In communities across the world, we are facing increasingly complex, interrelated, and evolving risks. We are also facing critical decisions about how to best address these risks towards building a future in which we are more adaptable and resilient. The field of emergency management lies at the intersection of some of our most pressing social issues, and GSPIA’s Center for Disaster Management (CDM) serves as a resource for practitioners and students across disciplines to address these challenges through innovative research, collaboration, and education.
What do we know?
We know that disasters are happening more often. In 2015, the global insurer Swiss Re reported a record 353 catastrophes across the world—including 198 natural disasters, the most Swiss Re has ever reported in a single year. We also know that disasters are affecting more people as human populations are increasingly concentrated in urban and coastal areas. In the past decades, globalization trends have led us to better understand that many crises are blind to borders and we require global and national coordination to confront deadly viruses such as Ebola and Zika, agricultural crises spawned by drought, the causes and consequences of terrorism, and the impacts of our complex interactions with our natural environments.
While we recognize the necessity of global cooperation to build resilience to the risks we face, we have also witnessed a growing appreciation for local investments in emergency management and sustainable development. CDM is based in Pittsburgh, Pennsylvania—one of the 100 Resilient Cities of the Rockefeller Foundation’s Global Resilience Movement. As Pittsburgh Mayor Bill Peduto writes in the City’s Resilience Strategy, “the challenges of globalization, our ever changing environment, and urbanization—once the causes of many of the City’s shocks and stresses, are now initiating a shift for the City; from managing population and economic decline to encouraging us to manage growth and prosperity.”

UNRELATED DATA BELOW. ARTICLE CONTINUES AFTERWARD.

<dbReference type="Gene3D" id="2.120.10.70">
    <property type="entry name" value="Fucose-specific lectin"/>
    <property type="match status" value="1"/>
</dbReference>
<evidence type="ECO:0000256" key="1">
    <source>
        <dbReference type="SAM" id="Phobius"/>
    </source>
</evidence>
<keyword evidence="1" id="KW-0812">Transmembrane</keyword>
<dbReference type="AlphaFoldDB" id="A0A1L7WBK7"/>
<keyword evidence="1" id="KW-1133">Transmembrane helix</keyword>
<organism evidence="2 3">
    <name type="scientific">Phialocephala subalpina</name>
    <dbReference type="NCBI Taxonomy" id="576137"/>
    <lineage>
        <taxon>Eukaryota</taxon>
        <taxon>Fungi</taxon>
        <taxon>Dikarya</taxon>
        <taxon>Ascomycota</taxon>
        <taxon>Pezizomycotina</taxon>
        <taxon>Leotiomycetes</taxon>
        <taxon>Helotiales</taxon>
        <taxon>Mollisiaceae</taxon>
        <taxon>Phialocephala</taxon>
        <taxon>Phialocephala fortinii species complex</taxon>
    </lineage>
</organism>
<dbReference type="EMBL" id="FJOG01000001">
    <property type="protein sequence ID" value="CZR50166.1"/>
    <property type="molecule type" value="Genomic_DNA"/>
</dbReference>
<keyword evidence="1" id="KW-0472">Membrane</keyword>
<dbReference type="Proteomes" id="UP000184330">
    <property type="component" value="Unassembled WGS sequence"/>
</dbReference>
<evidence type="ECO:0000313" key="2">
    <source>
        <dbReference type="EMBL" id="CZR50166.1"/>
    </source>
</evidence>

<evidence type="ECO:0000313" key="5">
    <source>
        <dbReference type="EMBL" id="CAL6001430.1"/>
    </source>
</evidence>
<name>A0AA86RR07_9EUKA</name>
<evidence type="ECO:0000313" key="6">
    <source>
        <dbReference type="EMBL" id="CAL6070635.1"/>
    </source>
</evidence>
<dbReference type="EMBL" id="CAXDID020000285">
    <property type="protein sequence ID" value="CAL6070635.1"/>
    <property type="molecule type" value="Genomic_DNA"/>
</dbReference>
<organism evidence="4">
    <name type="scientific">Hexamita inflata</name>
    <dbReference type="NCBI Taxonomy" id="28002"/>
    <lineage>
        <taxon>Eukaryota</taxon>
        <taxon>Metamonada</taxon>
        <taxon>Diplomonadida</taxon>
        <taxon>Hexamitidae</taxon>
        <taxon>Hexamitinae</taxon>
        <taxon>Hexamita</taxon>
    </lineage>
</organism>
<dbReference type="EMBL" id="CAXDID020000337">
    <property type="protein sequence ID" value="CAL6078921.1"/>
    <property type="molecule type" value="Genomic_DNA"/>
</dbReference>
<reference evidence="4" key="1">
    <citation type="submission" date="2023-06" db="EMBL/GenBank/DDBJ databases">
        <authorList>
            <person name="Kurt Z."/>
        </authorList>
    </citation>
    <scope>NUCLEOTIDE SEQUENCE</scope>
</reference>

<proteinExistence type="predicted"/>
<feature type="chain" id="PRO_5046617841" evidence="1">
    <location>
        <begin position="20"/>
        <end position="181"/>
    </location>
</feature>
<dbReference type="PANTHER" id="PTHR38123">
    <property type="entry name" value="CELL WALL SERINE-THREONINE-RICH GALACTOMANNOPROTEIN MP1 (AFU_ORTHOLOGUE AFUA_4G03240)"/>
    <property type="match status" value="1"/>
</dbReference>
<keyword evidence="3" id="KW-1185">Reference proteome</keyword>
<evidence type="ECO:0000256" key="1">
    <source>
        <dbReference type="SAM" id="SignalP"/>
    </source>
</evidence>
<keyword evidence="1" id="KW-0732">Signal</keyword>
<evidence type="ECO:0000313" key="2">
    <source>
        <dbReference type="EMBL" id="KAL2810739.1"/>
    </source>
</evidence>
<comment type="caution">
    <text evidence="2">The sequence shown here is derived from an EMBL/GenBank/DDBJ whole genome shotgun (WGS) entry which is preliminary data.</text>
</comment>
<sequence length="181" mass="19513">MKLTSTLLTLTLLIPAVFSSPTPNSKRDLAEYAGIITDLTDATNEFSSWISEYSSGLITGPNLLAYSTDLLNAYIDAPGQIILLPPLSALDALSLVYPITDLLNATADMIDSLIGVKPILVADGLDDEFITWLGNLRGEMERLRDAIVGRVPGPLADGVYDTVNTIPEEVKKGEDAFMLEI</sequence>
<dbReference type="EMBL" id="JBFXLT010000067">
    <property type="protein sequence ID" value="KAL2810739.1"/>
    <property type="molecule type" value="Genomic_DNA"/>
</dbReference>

What are our Center’s priorities?
Provide Innovative Decision-Support Research
We are continuing the Center’s strong legacy of innovative decision-support research, focusing on practical frameworks for understanding risk and rapid decision-making in dynamic and often uncertain conditions. This includes Dr. Louise Comfort’s continuing research on an improved tsunami detection and early-warning system in Padang, Indonesia, and collaboration with engineering and architecture researchers at Pitt and Penn State on development of a decision-support framework for resilient and sustainable building design.
Understand Effective Leadership in Crisis
We are partnering with the Johnson Institute for Responsible Leadership’s new Hesselbein Leadership Forum on an exciting podcast project exploring the experiences of leaders who have led through a complex crisis. Recognizing the unique challenges faced by leaders in crisis, as well as the power of story-telling, this project considers the behaviors and attributes that are necessary to guide a team under stress, ambiguity, or even danger to achieve the best possible outcomes.
Educate the Next Generation
CDM’s primary goal is to support the next generation of public leaders with the knowledge and skills they need to be effective in fostering resilience and dealing with increasingly complex and dynamic emergencies and disasters. We do this in several ways:
Offering courses on emergency management and related topics, to include a minor in Civil Security and Disaster Management.
Connecting students with alumni and practitioners of disaster management, and to professional opportunities such as internships and career resources.
Engaging students in educational projects that explore particular dimensions of emergency management or particular hazards. For example, in 2017, CDM is sponsoring a disaster study group focused on earthquakes.
Our current and future challenges require us to have thoughtful approaches in understanding risk, an appreciation for the unique contexts leaders face in crisis, and the courage and skills to cope with and adapt in uncertainty. I invite you to further explore the ways in which CDM is working to build capabilities in these areas, and to reach out to us if you wish to become more involved.
Interim Director, Center for Disaster Management